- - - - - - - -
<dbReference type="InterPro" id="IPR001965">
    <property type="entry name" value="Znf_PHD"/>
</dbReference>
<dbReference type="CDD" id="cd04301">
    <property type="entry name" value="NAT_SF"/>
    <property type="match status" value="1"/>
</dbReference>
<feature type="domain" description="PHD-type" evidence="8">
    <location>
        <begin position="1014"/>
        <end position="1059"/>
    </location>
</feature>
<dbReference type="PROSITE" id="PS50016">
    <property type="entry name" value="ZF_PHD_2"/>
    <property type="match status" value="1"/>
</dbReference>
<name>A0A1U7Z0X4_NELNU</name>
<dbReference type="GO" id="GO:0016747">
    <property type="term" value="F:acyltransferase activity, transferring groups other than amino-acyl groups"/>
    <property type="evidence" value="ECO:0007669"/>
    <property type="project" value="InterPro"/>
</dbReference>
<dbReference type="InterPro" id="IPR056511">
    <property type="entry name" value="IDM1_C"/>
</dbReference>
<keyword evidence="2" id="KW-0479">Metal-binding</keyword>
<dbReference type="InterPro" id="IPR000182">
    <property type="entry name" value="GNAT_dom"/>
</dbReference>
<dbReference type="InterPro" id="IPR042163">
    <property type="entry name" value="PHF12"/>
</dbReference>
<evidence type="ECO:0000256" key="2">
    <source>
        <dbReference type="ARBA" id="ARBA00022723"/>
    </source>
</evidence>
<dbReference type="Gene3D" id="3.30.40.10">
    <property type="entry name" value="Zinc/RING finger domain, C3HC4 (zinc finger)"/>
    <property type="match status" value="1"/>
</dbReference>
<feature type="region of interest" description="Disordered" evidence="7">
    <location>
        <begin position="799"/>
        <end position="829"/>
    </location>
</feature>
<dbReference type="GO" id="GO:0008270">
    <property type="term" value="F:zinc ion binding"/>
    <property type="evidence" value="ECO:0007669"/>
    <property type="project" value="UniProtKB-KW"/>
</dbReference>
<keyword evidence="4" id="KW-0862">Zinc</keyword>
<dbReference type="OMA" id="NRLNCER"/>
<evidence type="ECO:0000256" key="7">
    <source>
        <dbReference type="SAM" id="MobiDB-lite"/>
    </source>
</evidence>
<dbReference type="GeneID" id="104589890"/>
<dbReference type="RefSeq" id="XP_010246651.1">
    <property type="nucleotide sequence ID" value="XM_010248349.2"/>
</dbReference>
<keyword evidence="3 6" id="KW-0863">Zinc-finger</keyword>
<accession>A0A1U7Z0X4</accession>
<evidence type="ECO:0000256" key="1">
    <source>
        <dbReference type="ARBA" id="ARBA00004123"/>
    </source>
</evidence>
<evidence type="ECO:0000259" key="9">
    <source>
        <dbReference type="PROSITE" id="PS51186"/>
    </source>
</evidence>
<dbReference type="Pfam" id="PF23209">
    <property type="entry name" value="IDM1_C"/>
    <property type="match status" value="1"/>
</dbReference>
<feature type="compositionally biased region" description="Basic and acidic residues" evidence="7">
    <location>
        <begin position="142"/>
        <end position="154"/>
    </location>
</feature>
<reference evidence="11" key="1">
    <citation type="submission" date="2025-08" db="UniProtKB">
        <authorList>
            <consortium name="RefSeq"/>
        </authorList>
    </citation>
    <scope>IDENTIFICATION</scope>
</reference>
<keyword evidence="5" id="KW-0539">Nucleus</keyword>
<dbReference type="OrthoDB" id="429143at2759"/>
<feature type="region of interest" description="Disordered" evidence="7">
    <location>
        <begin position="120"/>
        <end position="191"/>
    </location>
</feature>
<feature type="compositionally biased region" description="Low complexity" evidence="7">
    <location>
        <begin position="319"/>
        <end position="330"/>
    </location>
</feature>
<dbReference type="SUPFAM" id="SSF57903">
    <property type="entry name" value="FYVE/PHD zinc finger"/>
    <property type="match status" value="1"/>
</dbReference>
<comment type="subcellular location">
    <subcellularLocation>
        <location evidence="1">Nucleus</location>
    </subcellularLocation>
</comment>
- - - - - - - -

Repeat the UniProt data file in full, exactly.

<dbReference type="InterPro" id="IPR001965">
    <property type="entry name" value="Znf_PHD"/>
</dbReference>
<dbReference type="CDD" id="cd04301">
    <property type="entry name" value="NAT_SF"/>
    <property type="match status" value="1"/>
</dbReference>
<feature type="domain" description="PHD-type" evidence="8">
    <location>
        <begin position="1014"/>
        <end position="1059"/>
    </location>
</feature>
<dbReference type="PROSITE" id="PS50016">
    <property type="entry name" value="ZF_PHD_2"/>
    <property type="match status" value="1"/>
</dbReference>
<name>A0A1U7Z0X4_NELNU</name>
<dbReference type="GO" id="GO:0016747">
    <property type="term" value="F:acyltransferase activity, transferring groups other than amino-acyl groups"/>
    <property type="evidence" value="ECO:0007669"/>
    <property type="project" value="InterPro"/>
</dbReference>
<dbReference type="InterPro" id="IPR056511">
    <property type="entry name" value="IDM1_C"/>
</dbReference>
<keyword evidence="2" id="KW-0479">Metal-binding</keyword>
<dbReference type="InterPro" id="IPR000182">
    <property type="entry name" value="GNAT_dom"/>
</dbReference>
<dbReference type="InterPro" id="IPR042163">
    <property type="entry name" value="PHF12"/>
</dbReference>
<evidence type="ECO:0000256" key="2">
    <source>
        <dbReference type="ARBA" id="ARBA00022723"/>
    </source>
</evidence>
<dbReference type="Gene3D" id="3.30.40.10">
    <property type="entry name" value="Zinc/RING finger domain, C3HC4 (zinc finger)"/>
    <property type="match status" value="1"/>
</dbReference>
<feature type="region of interest" description="Disordered" evidence="7">
    <location>
        <begin position="799"/>
        <end position="829"/>
    </location>
</feature>
<dbReference type="GO" id="GO:0008270">
    <property type="term" value="F:zinc ion binding"/>
    <property type="evidence" value="ECO:0007669"/>
    <property type="project" value="UniProtKB-KW"/>
</dbReference>
<keyword evidence="4" id="KW-0862">Zinc</keyword>
<dbReference type="OMA" id="NRLNCER"/>
<evidence type="ECO:0000256" key="7">
    <source>
        <dbReference type="SAM" id="MobiDB-lite"/>
    </source>
</evidence>
<dbReference type="GeneID" id="104589890"/>
<dbReference type="RefSeq" id="XP_010246651.1">
    <property type="nucleotide sequence ID" value="XM_010248349.2"/>
</dbReference>
<keyword evidence="3 6" id="KW-0863">Zinc-finger</keyword>
<accession>A0A1U7Z0X4</accession>
<evidence type="ECO:0000256" key="1">
    <source>
        <dbReference type="ARBA" id="ARBA00004123"/>
    </source>
</evidence>
<evidence type="ECO:0000259" key="9">
    <source>
        <dbReference type="PROSITE" id="PS51186"/>
    </source>
</evidence>
<dbReference type="Pfam" id="PF23209">
    <property type="entry name" value="IDM1_C"/>
    <property type="match status" value="1"/>
</dbReference>
<feature type="compositionally biased region" description="Basic and acidic residues" evidence="7">
    <location>
        <begin position="142"/>
        <end position="154"/>
    </location>
</feature>
<reference evidence="11" key="1">
    <citation type="submission" date="2025-08" db="UniProtKB">
        <authorList>
            <consortium name="RefSeq"/>
        </authorList>
    </citation>
    <scope>IDENTIFICATION</scope>
</reference>
<keyword evidence="5" id="KW-0539">Nucleus</keyword>
<dbReference type="OrthoDB" id="429143at2759"/>
<feature type="region of interest" description="Disordered" evidence="7">
    <location>
        <begin position="120"/>
        <end position="191"/>
    </location>
</feature>
<feature type="compositionally biased region" description="Low complexity" evidence="7">
    <location>
        <begin position="319"/>
        <end position="330"/>
    </location>
</feature>
<dbReference type="SUPFAM" id="SSF57903">
    <property type="entry name" value="FYVE/PHD zinc finger"/>
    <property type="match status" value="1"/>
</dbReference>
<comment type="subcellular location">
    <subcellularLocation>
        <location evidence="1">Nucleus</location>
    </subcellularLocation>
</comment>